- Project plans
- Project activities
- Legislation and standards
- Industry context
Last edited 08 Nov 2020
Personal service company
There is no single definition of the term Personal Services Company (PSC), which was coined by HMRC to describe companies which are set up so that individuals can offer their services via the medium of a company, rather than in a personal capacity.
There are a number of reasons why an individual may choose to offer his or her services in this manner but the context in which this term is often seen is that of IR35 and HMRC’s suspicion that many such companies are created for the purpose of tax avoidance.
 Reasons for setting up a company to offer professional or personal services
The share structure of a company creates a clear and unambiguous ownership arrangement that is publicly visible at Companies House. Where an individual wishes to share ownership with a spouse or business partner, the company’s Memorandum and Articles of Association sets out rules which govern share ownership in a way which is more clear than in an unincorporated arrangement.
Passing on ownership of a business can be simpler when it is a matter of transferring shares. In family-owned enterprises this can assist issues of succession as well as enabling the value of the business to be spread as appropriate amongst family members. This is undoubtedly beneficial from an Inheritance Tax point of view.
The risk of being sued for providing negligent advice or workmanship is ever-present. Providing services through a limited liability company protects personal assets from the risk of being lost in a court case. Insurance can be taken out to provide protection in such circumstances but many people see a limited liability company as a the logical way of addressing this risk.
All companies, including PSCs, may pay dividends to their shareholders in addition to or instead of a salary. Paying dividends can result in less tax and national insurance being paid to HMRC. Using a company can also enable an owner to spread personal remuneration over a longer period of time and this can be a very effective and perfectly legal way of minimising tax payable over a period of years. This is done by holding earnings within the company and paying salary and/or dividends over a period of years.
It is a fact that many clients – typically the largest companies – will only award work to individuals or contractors who offer their services through a company. There is a general perception, often misguided, that this minimises risk to the client. It is often a case of “No company, no work”.
Increasingly clients wish to distance themselves from any potential arguments as to whether or not an individual could be deemed to be an employee rather than an independent provider of services. Using a PSC reduces such risk although it does not necessarily eliminate all IR35-related considerations. See IR35 for more information.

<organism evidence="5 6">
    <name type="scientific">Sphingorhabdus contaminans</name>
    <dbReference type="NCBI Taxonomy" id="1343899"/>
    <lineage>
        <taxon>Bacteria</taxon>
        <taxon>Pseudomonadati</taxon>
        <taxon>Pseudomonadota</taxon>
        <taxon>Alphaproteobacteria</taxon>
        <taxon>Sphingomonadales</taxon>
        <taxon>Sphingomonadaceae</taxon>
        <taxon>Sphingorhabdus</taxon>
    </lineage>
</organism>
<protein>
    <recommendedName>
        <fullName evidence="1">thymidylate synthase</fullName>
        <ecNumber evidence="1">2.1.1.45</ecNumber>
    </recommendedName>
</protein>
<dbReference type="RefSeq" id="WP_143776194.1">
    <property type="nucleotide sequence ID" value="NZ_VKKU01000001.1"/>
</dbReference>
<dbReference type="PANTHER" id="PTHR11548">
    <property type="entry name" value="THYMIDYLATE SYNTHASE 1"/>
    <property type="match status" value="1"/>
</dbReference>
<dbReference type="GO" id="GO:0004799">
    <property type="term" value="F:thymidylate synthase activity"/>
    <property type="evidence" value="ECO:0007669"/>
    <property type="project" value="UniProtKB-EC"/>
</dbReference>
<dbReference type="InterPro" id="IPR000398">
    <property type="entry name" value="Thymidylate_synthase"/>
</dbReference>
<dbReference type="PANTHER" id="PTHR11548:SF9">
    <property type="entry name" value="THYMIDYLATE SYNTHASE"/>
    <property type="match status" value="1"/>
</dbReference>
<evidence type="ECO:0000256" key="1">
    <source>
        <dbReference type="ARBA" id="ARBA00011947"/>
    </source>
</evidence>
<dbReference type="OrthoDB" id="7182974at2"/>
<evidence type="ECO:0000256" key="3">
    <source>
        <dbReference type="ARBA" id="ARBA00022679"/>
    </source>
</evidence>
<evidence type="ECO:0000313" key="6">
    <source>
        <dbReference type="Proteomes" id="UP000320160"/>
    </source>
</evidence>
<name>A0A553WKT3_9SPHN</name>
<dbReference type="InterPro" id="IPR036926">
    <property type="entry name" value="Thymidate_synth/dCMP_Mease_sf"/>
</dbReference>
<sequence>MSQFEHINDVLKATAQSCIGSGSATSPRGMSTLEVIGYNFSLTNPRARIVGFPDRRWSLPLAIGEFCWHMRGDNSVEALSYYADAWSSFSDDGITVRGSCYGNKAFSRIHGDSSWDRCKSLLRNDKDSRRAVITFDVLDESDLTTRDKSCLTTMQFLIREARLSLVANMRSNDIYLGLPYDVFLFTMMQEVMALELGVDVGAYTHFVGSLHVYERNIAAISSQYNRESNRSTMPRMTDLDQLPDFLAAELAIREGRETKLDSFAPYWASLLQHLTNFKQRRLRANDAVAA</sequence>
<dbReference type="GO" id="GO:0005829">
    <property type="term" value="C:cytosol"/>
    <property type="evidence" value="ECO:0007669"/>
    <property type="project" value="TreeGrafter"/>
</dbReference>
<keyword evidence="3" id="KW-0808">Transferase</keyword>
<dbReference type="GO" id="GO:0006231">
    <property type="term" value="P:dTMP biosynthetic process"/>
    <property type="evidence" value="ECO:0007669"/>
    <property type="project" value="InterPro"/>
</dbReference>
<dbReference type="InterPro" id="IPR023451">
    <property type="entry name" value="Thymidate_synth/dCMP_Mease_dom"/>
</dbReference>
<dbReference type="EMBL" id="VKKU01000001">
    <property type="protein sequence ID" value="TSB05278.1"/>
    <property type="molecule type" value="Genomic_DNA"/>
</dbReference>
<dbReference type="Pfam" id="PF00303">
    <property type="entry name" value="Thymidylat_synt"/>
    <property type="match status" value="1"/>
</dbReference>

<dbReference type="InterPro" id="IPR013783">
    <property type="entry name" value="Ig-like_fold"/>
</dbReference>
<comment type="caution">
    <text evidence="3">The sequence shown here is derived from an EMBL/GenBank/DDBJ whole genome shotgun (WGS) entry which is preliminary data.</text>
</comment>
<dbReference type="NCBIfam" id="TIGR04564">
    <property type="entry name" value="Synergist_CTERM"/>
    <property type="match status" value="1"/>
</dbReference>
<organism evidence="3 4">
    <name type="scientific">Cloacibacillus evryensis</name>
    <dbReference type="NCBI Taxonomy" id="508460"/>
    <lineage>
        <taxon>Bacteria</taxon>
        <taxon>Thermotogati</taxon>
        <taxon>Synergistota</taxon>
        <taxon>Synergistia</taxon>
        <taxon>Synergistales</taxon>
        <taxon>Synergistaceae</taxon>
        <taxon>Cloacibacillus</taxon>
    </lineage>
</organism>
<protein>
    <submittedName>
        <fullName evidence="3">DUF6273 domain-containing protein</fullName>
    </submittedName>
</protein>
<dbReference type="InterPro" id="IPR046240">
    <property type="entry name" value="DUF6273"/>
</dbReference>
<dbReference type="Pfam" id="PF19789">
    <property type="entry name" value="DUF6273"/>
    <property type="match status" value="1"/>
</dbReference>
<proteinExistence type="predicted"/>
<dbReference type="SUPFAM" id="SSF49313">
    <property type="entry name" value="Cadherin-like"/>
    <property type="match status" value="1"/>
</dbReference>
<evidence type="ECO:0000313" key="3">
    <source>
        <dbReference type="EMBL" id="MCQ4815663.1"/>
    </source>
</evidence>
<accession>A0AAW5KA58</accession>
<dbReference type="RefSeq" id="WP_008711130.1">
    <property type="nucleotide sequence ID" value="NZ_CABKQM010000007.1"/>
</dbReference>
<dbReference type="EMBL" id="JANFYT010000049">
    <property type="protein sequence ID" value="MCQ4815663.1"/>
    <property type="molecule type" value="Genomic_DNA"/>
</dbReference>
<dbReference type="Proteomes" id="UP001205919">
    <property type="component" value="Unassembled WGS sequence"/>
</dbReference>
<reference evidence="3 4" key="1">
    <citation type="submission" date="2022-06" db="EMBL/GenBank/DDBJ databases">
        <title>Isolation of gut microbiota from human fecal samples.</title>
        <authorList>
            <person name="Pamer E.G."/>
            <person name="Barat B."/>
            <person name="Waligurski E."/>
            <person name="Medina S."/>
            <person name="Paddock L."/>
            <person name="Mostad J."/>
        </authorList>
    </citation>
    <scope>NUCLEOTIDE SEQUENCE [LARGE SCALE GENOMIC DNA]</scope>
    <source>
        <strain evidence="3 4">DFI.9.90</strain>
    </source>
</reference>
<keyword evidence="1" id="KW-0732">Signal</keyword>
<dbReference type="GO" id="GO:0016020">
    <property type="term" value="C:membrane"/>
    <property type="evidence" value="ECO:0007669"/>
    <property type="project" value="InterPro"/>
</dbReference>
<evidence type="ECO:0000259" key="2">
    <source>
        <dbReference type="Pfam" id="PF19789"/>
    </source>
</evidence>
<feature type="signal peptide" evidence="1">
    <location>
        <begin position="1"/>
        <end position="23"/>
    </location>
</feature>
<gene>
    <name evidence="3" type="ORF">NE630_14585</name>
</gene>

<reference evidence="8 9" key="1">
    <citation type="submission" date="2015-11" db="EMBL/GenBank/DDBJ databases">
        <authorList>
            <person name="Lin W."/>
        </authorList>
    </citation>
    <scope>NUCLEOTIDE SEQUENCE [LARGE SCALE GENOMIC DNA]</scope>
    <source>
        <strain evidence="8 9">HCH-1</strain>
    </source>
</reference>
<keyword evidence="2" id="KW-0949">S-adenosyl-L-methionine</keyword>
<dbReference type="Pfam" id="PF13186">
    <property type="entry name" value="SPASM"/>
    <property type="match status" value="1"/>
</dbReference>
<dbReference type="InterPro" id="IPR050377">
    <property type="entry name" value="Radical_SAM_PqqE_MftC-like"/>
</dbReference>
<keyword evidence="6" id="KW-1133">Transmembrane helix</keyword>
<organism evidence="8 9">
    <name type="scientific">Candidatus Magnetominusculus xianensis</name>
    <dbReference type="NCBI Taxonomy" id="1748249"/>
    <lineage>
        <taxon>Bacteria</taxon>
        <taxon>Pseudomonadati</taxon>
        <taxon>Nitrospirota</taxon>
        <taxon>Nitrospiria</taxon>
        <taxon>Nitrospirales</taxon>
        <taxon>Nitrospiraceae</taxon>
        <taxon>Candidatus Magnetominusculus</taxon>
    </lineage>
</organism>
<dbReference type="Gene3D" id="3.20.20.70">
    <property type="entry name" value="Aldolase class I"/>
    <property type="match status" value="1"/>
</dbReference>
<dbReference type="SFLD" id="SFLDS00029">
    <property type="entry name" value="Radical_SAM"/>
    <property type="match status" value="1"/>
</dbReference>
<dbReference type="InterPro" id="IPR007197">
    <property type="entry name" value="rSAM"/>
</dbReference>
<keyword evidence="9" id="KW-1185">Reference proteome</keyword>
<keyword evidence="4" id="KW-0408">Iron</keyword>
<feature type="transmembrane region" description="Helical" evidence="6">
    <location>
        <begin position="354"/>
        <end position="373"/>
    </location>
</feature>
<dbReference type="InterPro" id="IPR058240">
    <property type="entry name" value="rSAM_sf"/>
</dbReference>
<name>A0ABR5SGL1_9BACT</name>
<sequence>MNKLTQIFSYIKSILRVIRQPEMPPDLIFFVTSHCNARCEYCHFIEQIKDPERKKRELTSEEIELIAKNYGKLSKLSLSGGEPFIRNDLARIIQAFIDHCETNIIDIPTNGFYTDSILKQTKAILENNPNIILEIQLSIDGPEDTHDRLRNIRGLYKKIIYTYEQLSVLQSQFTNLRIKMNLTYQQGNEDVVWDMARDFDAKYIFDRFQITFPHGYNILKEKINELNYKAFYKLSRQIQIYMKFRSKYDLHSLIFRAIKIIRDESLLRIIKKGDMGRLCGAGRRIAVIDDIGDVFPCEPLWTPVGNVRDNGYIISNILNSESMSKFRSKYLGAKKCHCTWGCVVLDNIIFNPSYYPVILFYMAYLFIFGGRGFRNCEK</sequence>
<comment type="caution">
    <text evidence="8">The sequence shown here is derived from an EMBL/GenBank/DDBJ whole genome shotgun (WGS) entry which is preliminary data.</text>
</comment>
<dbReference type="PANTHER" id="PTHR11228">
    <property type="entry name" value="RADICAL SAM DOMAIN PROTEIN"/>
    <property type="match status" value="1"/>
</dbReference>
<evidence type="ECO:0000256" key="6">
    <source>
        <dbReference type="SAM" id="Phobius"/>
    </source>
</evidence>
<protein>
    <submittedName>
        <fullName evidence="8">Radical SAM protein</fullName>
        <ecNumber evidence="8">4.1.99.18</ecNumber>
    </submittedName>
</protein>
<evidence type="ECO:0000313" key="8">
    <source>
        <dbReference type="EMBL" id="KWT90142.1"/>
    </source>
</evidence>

PSCs undoubtedly serve a valuable purpose for those who wish to offer their services with the benefit of limited liability. Other options such as Limited Liability Partnerships could be considered, but for simplicity PSCs have many advantages. They are inexpensive to set up and annual costs for accounting, HMRC and Companies House requirements should be modest. Small companies are exempt from complex reporting requirements so the administrative burden should be relatively light.
The main potential pitfall of using a PSC is embodied in IR35 and it is absolutely the case that, in structuring one’s business affairs, an individual must be fully cognisant of the provisions of IR35 and must ensure as far as possible that its provisions do not apply.
With the trend to self-employment increasing the use of PSCs is likely to grow in the future and, with sensible planning at the outset, there is no reason why their use cannot confer advantages to those who own them.
 Related articles on Designing Buildings Wiki
- Appointing consultants.
- Business plan.
- IR35: essential steps for compliance.
- Limited appointment.
- Payroll companies.
- Professional indemnity insurance.
- TUPE Regulations.
- Umbrella company.
 External references
Featured articles and news
Proper materials and maintenance can help reduce rust.
Is the construction sector responding to calls for ED&I?
Engineers pay tribute by sharing their memories.
The hidden price of infrastructure.
BREEAM incorporates wellbeing into its Building Back Better programme.
Administration signals policy changes on some building-related issues.
From inns and coaching houses to boutiques.
Survey reveals green skills gap.
America's economic collapse produced scores of PWA Moderne projects.
The benefits of glowing aggregates and cement.
Urgent need for open communication to address mental health issues.